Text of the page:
On this, the last day of National Poetry Month, I am sharing some final thoughts on the enlivening, relevant power of poetry. Actually, a compelling column written by John Coleman in the Harvard Business Review Blog Network. It’s entitled, The Benefits of Poetry for Professionals.
He writes, “I’ve written in the past about how business leaders should be readers, but even those of us prone to read avidly often restrict ourselves to contemporary nonfiction or novels. By doing so, we overlook a genre that could be valuable to our personal and professional development: poetry. … poetry teaches us to wrestle with and simplify complexity. “
“Harman Industries founder Sidney Harman once told The New York Times, ‘I used to tell my senior staff to get me poets as managers. Poets are our original systems thinkers. They look at our most complex environments and they reduce the complexity to something they begin to understand.’ “ Sidney Harmon articulated this construct so beautifully. Coleman’s complete article explores the relationship between poetry and leadership development, business creativity and human empathy.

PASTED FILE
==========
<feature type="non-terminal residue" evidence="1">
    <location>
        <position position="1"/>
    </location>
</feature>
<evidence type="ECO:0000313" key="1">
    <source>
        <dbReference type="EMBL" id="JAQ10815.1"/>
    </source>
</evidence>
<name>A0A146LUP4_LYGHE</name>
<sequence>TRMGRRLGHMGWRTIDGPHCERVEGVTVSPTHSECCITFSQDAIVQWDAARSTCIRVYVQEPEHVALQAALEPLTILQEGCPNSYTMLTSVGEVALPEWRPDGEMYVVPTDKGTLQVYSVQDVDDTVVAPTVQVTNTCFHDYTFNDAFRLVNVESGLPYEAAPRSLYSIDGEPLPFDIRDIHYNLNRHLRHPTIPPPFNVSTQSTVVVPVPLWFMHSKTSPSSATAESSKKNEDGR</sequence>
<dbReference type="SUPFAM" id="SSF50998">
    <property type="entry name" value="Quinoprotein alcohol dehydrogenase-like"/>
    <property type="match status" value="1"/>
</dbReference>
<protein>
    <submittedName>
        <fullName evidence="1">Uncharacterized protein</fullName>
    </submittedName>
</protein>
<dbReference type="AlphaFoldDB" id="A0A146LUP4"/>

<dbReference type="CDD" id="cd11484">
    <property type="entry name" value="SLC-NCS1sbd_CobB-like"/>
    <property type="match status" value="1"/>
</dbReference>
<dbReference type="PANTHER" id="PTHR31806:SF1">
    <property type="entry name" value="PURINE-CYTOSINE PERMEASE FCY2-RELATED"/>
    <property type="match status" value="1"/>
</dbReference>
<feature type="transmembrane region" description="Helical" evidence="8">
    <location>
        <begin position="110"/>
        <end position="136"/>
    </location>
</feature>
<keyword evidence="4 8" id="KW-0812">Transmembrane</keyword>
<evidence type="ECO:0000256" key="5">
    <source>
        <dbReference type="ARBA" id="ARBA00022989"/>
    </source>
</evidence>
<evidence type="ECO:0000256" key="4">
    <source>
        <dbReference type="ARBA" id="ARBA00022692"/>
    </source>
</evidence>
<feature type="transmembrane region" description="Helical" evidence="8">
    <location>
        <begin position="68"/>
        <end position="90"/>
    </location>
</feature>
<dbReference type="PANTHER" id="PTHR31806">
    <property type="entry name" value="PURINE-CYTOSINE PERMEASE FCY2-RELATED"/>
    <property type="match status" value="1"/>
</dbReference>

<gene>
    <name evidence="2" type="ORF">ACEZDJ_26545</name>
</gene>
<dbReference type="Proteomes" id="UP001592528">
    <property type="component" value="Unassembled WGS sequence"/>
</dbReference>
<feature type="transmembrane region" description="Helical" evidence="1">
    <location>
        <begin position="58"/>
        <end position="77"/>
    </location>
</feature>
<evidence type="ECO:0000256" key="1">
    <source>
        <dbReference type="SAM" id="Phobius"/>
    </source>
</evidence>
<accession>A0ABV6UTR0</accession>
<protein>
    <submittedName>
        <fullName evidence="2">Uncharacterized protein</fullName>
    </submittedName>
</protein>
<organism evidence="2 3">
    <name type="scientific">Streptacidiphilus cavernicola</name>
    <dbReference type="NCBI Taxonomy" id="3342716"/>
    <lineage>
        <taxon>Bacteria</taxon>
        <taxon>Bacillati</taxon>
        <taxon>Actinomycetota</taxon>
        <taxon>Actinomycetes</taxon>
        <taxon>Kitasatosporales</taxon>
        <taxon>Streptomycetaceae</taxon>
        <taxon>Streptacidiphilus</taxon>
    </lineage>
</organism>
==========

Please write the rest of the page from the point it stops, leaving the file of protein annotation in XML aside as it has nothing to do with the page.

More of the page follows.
What I value and admire so much is a poet’s ability to “wrestle with” and distill language to reveal the self and the world more deeply. Sometimes, it places me in history and community in the most delightful way. For my fellow Bostonians, this carefree poetry mnemonic decodes the weather signals from the old Hancock Building lights. It’s easy to memorize – or have you already?
Steady blue, clear view/
Flashing blue, clouds due/
Steady red, rain ahead/
Flashing red, snow instead.
(except in the summer flashing red means the Sox home game has been called off)
P.S. I can’t stop the madness! Read this searing article about poetry and plagiarism. Nice Poem, I’ll Take It.